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Math Expert V
Joined: 02 Aug 2009
Posts: 8305
Is r*s a prime number?  [#permalink]

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Difficulty:   25% (medium)

Question Stats: 84% (00:44) correct 16% (00:50) wrong based on 44 sessions

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Is r*s a prime number?

(1) s is a prime number.
(2) r is a positive integer.

Chetan’s question

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Director  P
Joined: 09 Aug 2017
Posts: 630
Re: Is r*s a prime number?  [#permalink]

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Statement-1
S is prime no. No information about S.
Take s=2, 2*1= 2 prime
2.*1/2= 1 not prime.

Statement- 2
R is positive integer
Take r=1, 1*2 prime
1*4 not prime.

Statement 1+2
S prime, and r positive integer,
s= 2, r= 1 will lead 1*2=2 prime
s= 2, r=2 will lead 2*2 = 4 not prime.

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Re: Is r*s a prime number?  [#permalink]

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chetan2u wrote:
Is r*s a prime number?

(1) s is a prime number.
(2) r is a positive integer.

Chetan’s question

#1
if s is prime, value of r is not know , as it can be -ve or fraction or 0
insufficient
#2
r is + integer , but value of s not know insufficient
from 1 &2
we cannot conclusively say that r*s would be a prime no. as r may or may not be 1
IMO E
Math Revolution GMAT Instructor V
Joined: 16 Aug 2015
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Re: Is r*s a prime number?  [#permalink]

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chetan2u wrote:
Is r*s a prime number?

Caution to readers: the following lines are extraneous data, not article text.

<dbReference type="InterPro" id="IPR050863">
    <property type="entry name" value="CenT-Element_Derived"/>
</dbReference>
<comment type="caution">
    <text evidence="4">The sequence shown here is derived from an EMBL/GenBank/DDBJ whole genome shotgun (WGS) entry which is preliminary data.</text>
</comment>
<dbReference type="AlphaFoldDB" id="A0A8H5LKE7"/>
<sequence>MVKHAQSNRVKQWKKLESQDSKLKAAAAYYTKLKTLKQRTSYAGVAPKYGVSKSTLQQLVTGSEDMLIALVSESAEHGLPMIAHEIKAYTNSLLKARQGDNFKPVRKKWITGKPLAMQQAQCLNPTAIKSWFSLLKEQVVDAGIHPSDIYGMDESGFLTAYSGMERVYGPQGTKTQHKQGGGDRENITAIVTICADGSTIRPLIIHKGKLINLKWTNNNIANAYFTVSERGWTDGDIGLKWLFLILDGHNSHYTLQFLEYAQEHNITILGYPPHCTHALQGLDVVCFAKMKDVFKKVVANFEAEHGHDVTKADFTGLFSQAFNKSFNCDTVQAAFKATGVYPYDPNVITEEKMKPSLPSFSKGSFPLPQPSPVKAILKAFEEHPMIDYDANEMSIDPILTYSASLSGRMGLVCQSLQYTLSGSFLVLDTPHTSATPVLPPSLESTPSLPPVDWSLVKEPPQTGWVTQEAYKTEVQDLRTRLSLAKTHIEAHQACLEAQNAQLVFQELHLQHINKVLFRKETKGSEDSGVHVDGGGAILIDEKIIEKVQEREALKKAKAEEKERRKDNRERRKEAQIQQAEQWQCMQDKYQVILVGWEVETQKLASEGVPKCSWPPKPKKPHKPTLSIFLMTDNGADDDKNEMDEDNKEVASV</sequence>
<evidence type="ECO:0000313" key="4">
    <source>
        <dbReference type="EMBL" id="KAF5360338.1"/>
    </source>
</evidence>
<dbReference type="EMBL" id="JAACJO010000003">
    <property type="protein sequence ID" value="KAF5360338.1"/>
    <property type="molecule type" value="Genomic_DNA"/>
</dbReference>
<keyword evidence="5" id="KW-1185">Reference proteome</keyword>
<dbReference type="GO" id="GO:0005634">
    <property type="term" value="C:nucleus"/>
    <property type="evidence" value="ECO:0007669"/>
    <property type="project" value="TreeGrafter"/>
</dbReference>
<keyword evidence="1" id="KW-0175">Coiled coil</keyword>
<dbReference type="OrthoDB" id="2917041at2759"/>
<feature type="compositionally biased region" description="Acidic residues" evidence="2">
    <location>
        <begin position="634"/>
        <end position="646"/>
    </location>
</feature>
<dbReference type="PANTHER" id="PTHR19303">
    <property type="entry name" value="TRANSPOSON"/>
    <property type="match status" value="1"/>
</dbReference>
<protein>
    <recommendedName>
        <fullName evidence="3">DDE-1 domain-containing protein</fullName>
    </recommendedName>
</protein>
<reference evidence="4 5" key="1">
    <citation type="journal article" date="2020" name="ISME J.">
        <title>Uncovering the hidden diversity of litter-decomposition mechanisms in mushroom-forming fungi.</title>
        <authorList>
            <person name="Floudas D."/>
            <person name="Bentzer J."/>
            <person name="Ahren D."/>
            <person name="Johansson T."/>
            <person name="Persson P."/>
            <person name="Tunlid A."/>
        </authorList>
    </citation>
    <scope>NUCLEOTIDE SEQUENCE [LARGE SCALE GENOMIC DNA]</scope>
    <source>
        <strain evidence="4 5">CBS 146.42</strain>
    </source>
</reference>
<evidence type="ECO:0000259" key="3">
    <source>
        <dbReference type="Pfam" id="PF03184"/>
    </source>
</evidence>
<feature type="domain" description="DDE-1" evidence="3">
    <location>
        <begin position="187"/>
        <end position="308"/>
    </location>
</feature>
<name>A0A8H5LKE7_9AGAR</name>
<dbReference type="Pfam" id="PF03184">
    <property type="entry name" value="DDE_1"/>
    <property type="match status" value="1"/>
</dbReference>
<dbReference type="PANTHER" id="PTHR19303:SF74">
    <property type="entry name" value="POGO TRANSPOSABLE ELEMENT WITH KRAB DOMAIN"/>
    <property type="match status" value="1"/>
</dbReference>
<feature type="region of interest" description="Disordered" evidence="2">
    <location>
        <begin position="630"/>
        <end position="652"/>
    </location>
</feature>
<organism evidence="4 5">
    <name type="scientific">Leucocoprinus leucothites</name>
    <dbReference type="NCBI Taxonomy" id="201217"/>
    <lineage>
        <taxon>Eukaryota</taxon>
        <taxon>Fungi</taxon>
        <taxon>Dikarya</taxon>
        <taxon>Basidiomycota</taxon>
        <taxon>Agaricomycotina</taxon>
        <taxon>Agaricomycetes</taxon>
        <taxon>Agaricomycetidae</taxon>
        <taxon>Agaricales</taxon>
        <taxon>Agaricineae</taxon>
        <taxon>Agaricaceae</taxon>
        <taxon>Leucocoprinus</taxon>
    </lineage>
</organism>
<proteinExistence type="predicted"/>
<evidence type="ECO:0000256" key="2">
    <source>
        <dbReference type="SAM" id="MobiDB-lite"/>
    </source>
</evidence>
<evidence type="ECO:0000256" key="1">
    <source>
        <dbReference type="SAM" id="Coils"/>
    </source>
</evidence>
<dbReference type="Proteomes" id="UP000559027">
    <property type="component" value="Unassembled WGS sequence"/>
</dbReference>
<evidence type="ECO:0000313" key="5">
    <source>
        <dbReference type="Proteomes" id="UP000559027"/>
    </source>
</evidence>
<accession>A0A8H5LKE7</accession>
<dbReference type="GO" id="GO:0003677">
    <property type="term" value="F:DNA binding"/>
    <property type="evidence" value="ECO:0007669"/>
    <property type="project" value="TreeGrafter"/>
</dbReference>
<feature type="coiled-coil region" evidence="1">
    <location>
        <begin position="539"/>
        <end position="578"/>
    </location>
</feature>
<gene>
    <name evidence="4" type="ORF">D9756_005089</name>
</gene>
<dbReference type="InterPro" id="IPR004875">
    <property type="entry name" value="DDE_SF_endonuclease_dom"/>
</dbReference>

(1) s is a prime number.
(2) r is a positive integer.

Chetan’s question

Forget conventional ways of solving math questions. For DS problems, the VA (Variable Approach) method is the quickest and easiest way to find the answer without actually solving the problem. Remember that equal numbers of variables and independent equations ensure a solution.
Visit https://www.mathrevolution.com/gmat/lesson for details.

The first step of the VA (Variable Approach) method is to modify the original condition and the question. We then recheck the question. We should simplify conditions if necessary.

Since we have 2 variables (r and s) and 0 equations, C is most likely the answer. So, we should consider conditions 1) & 2) together first. After comparing the number of variables and the number of equations, we can save time by considering conditions 1) & 2) together first.

Conditions 1) & 2)

If s = 2 and r = 1, then rs=2 is a prime number and the answer is 'yes'.
If s = 2 and r = 2, then rs=4 is not a prime number and the answer is 'no'.

Since both conditions together do not yield a unique solution, they are not sufficient.

Normally, in problems which require 2 equations, such as those in which the original conditions include 2 variables, or 3 variables and 1 equation, or 4 variables and 2 equations, each of conditions 1) and 2) provide an additional equation. In these problems, the two key possibilities are that C is the answer (with probability 70%), and E is the answer (with probability 25%). Thus, there is only a 5% chance that A, B, or D is the answer. This occurs in common mistake types 3 and 4. Since C (both conditions together are sufficient) is the most likely answer, we save time by first checking whether conditions 1) and 2) are sufficient, when taken together. Obviously, there may be cases in which the answer is A, B, D, or E, but if conditions 1) and 2) are NOT sufficient when taken together, the answer must be E.
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Re: Is r*s a prime number?  [#permalink]

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chetan2u wrote:
Is r*s a prime number?

(1) s is a prime number.
(2) r is a positive integer.

Chetan’s question

#1. Let s be 2, if r=1 (r*s) is prime but for r=2, (r*s) is not-prime. Insufficient.
#2. Let r be 1, if s if 2 (r*s) is prime but for r=12, (r*s) is not-prime. Insufficient.

#1 + #2

Let s be 2/3/5, take any prime number
For r=1 (r being Integer >0), r=1 (r*s) is prime but for r=2, (r*s) is not-prime. Insufficient. E Re: Is r*s a prime number?   [#permalink] 24 Nov 2019, 19:47
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